Wednesday, 22 August 2018

The Road to Newgate by Kate Braithwaite

Today Elizabeth St John  reviews  The Road to Newgate by Kate Braithwaite. And there's a giveaway! The author has kindly offered a paperback copy of this wonderful book as a prize. To be in with a chance of winning, simply leave a comment below or on our Facebook page. 
Good luck!

Titus Oates, an unknown preacher, creates panic with wild stories of a Catholic uprising against Charles II. The murder of a prominent Protestant magistrate appears to confirm that the Popish Plot is real.

Only Nathaniel Thompson, writer and Licenser of the Presses, instinctively doubts Oates’s revelations. Even his young wife, Anne, is not so sure. And neither know that their friend William Smith has personal history with Titus Oates.

When Nathaniel takes a public stand, questioning the plot and Oates’s integrity, the consequences threaten them all.

The Road to Newgate is overflowing with raucous Londoners and a cacophony of sounds, sights and smells that steals away our breath and drops us into the cesspool of 17th century city life. And in the extraordinarily talented hands of Kate Braithwaite, we travel eagerly along the road, joining the jostling crowd and immersing ourselves in the story unfolding before us.

Meticulously researched and beautifully written, the cadence and rhythm of The Road to Newgate introduces us to extracts from historical accounts woven with language and scenes from Ms. Braithwaite’s vivid imagination. And, when these mingle to form an unforgettable backdrop to the engaging plot, the effect is memorable. The shouts of the crowd in a bear-baiting pit (such detail—down to the gates for the dogs to enter) give way to the most sinister sound of all: that of chains on a stone floor in Newgate prison. In her end note, Ms. Braithwaite takes great care to explain which is fiction and which are true characters and accounts. Such is her skill, that as readers we put complete trust in her decisions as to which blend of each makes great historical fiction.

Told alternately by Nat and Anne, a young married couple and the protagonists of the novel, we see London through the eyes of a Licenser of printed materials and his independent-minded printer wife. Early in the story their own relationship is challenged, and when Titus Oates, the villain of the piece arrives on the scene, the tension is mirrored in encounters with him, and is ratcheted to almost unbearable levels. When the true extent of the Popish Plot is revealed, we stand hopeless to help Nat and Anne. And through triumph and tragedy, gain and loss, we walk side-by-side with them as if they were friends just a letter’s reach away.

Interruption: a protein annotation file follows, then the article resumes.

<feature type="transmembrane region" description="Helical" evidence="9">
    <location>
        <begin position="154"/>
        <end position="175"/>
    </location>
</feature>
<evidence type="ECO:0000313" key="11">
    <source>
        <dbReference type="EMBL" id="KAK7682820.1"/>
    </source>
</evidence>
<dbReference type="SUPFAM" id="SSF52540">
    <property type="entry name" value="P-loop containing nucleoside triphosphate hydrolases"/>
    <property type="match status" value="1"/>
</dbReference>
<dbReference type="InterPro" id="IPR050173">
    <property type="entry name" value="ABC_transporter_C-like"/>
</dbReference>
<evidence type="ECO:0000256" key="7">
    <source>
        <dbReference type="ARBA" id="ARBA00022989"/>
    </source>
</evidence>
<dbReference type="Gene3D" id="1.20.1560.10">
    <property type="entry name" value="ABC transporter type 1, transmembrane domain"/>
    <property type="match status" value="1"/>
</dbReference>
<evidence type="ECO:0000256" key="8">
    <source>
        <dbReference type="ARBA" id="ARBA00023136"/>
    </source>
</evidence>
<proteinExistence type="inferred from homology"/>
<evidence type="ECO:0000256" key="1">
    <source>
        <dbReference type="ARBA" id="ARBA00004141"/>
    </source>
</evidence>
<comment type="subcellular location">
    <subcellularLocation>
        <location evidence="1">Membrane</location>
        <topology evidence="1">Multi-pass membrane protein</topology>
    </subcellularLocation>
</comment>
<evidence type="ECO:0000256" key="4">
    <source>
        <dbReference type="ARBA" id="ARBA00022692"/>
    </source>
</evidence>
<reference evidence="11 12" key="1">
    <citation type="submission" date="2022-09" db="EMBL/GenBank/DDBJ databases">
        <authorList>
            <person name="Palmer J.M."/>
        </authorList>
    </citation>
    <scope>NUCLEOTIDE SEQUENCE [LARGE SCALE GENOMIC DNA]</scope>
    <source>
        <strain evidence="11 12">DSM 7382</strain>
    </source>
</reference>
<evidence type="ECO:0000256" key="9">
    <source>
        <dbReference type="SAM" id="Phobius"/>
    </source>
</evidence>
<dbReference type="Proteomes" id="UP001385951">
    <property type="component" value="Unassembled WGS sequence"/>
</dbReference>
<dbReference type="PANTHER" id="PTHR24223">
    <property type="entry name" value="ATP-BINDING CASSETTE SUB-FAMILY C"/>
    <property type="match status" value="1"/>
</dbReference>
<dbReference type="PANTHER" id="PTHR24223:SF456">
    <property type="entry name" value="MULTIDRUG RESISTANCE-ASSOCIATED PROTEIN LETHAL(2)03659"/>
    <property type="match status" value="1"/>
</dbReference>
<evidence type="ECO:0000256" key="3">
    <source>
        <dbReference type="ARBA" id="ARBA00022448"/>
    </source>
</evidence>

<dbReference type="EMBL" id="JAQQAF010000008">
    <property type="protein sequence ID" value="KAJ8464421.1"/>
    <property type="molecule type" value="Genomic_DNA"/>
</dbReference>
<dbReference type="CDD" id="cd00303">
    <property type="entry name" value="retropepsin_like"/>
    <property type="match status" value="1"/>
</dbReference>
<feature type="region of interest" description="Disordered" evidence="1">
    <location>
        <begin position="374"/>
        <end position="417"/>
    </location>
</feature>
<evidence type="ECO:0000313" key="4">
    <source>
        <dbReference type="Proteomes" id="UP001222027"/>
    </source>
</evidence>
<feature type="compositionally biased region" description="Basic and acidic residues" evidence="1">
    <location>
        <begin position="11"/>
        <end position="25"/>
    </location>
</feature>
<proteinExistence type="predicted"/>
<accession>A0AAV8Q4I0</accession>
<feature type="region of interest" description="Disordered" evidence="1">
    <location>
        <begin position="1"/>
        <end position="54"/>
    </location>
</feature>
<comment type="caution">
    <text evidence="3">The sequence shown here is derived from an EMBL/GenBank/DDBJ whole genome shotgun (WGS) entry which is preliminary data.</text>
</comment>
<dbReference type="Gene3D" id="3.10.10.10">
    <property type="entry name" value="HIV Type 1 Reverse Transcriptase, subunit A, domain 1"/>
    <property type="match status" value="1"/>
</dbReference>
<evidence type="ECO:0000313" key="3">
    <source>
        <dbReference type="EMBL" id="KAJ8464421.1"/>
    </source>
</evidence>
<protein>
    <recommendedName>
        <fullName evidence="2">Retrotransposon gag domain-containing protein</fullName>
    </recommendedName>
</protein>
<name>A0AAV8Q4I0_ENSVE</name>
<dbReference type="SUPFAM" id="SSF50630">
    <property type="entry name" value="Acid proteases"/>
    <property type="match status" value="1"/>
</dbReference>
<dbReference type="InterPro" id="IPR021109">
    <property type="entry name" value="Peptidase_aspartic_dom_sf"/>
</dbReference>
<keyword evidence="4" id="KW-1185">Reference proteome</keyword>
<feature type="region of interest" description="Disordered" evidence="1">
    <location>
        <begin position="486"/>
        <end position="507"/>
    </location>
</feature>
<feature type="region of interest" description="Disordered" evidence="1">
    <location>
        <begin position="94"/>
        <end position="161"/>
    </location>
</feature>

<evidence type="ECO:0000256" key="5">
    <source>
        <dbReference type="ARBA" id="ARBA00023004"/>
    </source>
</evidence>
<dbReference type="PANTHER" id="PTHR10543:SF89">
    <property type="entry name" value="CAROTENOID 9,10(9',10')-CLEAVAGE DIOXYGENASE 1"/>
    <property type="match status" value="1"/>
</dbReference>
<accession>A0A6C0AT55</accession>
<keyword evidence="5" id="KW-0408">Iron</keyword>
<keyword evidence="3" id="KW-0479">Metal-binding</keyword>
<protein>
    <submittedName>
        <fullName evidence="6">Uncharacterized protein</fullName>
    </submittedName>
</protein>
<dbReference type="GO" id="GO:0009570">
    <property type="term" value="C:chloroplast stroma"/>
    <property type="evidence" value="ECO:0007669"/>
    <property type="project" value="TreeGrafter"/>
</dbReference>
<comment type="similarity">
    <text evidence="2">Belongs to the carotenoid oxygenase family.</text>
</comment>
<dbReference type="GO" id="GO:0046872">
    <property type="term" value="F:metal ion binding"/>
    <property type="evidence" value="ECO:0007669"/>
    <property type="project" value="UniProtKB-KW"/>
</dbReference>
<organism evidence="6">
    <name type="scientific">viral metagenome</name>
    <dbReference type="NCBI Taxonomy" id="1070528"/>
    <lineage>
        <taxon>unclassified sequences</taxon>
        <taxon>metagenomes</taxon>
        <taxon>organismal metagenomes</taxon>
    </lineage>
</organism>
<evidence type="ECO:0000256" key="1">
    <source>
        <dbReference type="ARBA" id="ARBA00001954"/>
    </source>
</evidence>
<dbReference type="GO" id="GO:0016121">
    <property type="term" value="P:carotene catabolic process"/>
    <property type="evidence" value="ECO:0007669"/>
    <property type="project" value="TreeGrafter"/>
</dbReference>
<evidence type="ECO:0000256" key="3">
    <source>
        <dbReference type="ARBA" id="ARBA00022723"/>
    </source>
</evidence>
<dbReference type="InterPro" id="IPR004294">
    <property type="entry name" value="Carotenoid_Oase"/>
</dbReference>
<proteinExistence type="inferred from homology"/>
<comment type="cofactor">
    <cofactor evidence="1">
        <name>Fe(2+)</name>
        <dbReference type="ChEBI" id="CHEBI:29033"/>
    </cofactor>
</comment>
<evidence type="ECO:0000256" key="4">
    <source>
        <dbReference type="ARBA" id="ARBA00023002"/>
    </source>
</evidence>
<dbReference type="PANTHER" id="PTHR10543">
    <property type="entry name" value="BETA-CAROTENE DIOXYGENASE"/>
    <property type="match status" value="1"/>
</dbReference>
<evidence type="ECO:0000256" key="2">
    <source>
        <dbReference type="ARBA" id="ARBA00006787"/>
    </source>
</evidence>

With fascinating accounts of Westminster trials and Old Bailey hearings, Newgate visitations and Bartholomew Fair outings, The Road to Newgate is an unforgettable journey through late 17th Century London culture. The bitter lessons of crowd-thinking, charismatic perjurers and a climate of fear echo through the centuries, and make us realize that little has changed in human nature between them and us. And that’s the heart of Ms. Braithwaite’s beautifully crafted novel—a study in all the complexities of humanity, against a dazzling backdrop of a fearful age.

An excellent historical fiction novel that will stay with me for a long time. Five stars.

About the author:
Kate Braithwaite was born and grew up in Edinburgh, Scotland. Her first novel, Charlatan, was longlisted for the Mslexia New Novel Award and the Historical Novel Society Award. The Road to Newgate was released by Crooked Cat in 2018. Kate lives in Pennsylvania with her husband and three children. 
To buy the book.
Social Media Links: Facebook; Twitter; Website.

About the reviewer: 
Elizabeth St.John was brought up in England and lives in California. To inform her writing, she has tracked down family papers and residences from Nottingham Castle, Lydiard Park, and Castle Fonmon to the Tower of London. Although the family sold a few castles and country homes along the way (it's hard to keep a good castle going these days), Elizabeth's family still occupy them - in the form of portraits, memoirs, and gardens that carry their imprint. And the occasional ghost. But that's a different story...

Elizabeth's Historical Fiction series "The Lydiard Chronicles" follows the fortunes of the 17th Century St.John family through royal favor and civil war. Her latest novel, By Love Divided, continues the story of Lucy St.John, The Lady of the Tower. This powerfully emotional novel tells of England's great divide, and the heart-wrenching choices one family faces.

Links: Amazon; Facebook; Twitter; Website.